Power at Third

Way back in 1969, baseball celebrated a centennial. It was the 100th anniversary of the Cininnnati Red Stockings, the so-called first professional team. The majors produced two lists, the greatest living team (DiMaggio was chosen the greatest living player) and an all-time greatest team (with Ruth as the greatest player). The problem arose at Third Base when the all-time team chose Pie Traynor.

Now it’s not that Traynor was a bad choice, it was that he was a terrible choice. Traynor represented that third baseman who was a wonderful fielder, and OK hitter, and a man devoid of power. There had been a lot of them in baseball history and they were decent players. And if they were really, really good third basemen they might have saved their teams a dozen or so runs  season. The problem was that they weren’t producing a lot of runs themselves.

When the Traynor choice was made, it’s not like major league baseball didn’t have a handful of power hitting third basemen to choose from. Of course, maybe that was the problem. There were only a handful and it was tough to take them seriously because the long history of third basemen had been overwhelmingly of good fielders who, if they could hit for average, were potential Hall of Famers.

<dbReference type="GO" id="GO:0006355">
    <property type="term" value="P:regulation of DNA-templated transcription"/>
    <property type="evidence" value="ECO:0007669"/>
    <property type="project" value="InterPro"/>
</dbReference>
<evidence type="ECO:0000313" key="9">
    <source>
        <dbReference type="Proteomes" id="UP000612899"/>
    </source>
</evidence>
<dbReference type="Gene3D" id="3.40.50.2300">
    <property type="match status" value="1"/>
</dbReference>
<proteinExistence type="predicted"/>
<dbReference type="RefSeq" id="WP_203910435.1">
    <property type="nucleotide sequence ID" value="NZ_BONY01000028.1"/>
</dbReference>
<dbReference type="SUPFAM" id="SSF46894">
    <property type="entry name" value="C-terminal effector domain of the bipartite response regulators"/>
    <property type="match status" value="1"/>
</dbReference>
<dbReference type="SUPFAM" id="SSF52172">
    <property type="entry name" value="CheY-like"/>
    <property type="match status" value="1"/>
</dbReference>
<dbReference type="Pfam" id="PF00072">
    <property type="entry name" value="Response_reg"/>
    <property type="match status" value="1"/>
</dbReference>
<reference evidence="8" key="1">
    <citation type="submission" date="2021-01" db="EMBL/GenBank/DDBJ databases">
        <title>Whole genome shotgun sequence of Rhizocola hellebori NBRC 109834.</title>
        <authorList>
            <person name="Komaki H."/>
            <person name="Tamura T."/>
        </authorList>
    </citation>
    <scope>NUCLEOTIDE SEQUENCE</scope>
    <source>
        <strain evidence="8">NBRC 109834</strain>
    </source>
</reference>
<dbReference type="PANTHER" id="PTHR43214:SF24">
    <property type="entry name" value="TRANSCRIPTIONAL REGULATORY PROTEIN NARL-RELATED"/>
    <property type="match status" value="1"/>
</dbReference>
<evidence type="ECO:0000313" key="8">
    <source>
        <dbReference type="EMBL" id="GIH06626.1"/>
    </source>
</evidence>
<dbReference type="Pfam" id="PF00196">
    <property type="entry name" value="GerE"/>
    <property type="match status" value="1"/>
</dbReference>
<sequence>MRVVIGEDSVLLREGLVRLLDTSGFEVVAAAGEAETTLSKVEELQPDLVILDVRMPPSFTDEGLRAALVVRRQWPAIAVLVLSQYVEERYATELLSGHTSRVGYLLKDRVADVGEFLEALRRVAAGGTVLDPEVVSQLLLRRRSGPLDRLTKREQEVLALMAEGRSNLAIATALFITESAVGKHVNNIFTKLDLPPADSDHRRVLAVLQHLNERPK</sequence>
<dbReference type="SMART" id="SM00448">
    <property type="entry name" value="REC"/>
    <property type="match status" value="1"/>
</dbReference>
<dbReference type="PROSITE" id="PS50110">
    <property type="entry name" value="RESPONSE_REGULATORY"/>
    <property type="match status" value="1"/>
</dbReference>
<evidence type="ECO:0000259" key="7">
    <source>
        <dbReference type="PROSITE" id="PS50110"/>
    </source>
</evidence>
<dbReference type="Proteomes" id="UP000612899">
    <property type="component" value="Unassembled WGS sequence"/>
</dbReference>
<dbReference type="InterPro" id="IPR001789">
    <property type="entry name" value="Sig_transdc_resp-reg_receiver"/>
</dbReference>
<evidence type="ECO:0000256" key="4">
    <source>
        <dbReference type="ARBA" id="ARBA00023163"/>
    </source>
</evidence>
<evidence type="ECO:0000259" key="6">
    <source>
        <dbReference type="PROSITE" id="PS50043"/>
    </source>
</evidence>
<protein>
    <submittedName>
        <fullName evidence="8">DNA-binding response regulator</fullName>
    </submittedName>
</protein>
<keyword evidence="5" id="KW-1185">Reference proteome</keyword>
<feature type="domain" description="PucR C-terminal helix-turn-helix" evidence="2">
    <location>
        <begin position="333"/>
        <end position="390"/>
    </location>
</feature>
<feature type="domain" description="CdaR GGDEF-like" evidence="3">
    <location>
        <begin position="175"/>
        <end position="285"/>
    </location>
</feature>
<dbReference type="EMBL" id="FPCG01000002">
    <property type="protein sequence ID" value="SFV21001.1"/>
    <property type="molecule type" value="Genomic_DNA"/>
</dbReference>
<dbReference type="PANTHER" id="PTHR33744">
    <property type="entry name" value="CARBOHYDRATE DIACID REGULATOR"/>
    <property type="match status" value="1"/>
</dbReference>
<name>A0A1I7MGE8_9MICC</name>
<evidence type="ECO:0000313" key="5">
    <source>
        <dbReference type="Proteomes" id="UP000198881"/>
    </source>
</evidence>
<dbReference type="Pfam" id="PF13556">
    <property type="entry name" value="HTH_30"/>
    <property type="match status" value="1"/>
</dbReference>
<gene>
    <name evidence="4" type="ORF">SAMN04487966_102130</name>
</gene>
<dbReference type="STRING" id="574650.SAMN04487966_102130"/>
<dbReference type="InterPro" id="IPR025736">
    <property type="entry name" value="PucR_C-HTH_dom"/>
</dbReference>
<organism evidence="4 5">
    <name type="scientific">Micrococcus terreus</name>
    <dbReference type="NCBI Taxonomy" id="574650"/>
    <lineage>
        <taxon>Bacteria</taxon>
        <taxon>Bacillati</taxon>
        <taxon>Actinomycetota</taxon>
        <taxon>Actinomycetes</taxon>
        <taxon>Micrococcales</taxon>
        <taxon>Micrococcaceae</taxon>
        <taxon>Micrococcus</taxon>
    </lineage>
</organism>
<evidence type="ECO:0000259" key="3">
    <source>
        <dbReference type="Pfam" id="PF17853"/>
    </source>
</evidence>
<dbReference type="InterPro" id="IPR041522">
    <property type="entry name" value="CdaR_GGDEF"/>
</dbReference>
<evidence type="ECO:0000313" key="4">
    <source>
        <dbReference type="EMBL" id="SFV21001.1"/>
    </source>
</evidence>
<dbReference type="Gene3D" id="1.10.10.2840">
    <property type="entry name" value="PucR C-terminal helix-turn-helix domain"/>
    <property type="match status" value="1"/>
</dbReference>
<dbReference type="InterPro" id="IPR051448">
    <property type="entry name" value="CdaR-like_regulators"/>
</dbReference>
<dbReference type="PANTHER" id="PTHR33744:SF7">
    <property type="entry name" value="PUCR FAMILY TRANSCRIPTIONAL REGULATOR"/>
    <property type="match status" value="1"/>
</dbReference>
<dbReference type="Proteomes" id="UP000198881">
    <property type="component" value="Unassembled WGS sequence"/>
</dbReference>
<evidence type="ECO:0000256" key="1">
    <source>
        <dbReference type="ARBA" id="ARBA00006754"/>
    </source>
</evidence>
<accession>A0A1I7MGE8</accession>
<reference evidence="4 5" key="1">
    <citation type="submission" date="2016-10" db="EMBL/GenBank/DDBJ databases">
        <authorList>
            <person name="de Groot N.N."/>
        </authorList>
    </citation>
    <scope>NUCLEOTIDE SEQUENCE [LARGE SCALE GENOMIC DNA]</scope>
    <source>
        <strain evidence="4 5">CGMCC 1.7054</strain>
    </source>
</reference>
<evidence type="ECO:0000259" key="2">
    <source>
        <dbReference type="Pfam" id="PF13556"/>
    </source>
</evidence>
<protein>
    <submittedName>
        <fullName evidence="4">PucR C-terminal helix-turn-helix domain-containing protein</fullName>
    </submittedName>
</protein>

But third base produced a series of power hitters over the first 69 years of the 20th Century, there just weren’t very many of them. There was Home Run Baker who led the American League in home runs four times. It was the dead ball era and he never hit more than 12 in a season (and the “Home Run” nickname came from World Series play, not the regular season championships). There was Harlond Clift who managed to hit 178 home runs in the 1930s and early 40s. But he’d played in St. Louis for the Browns and in Washington, two of the most obscure places a 1930’s-40’s player could inhabit. Then came Al Rosen and Eddie Mathews. Both were legitimate power hitters who led their leagues in home runs, Rosen even winning an MVP. Rosen had a short career and Mathews was still playing. Of course there was Brooks Robinson who already had an MVP award, a lot of home runs, and was by 1969 already acknowledged as the finest fielding third baseman ever.

So why Traynor? Got me. My guess is that they wanted to honor an old-time player, wanted to stay away from current players like Robinson and Mathews (there was a living player category after all), and just couldn’t get over the old idea that third basemen weren’t supposed to be power hitters. I’m glad they didn’t do this list in 1989, because I’m afraid of what they would have done to Mike Schmidt and George Brett.

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One Response to “Power at Third”

  1. sportsphd Says:

    Crazy pick. Picking him over Home Run Baker makes no sense. I can see excluding current players, but I can’t imagine why anyone would like Traynor over Baker.

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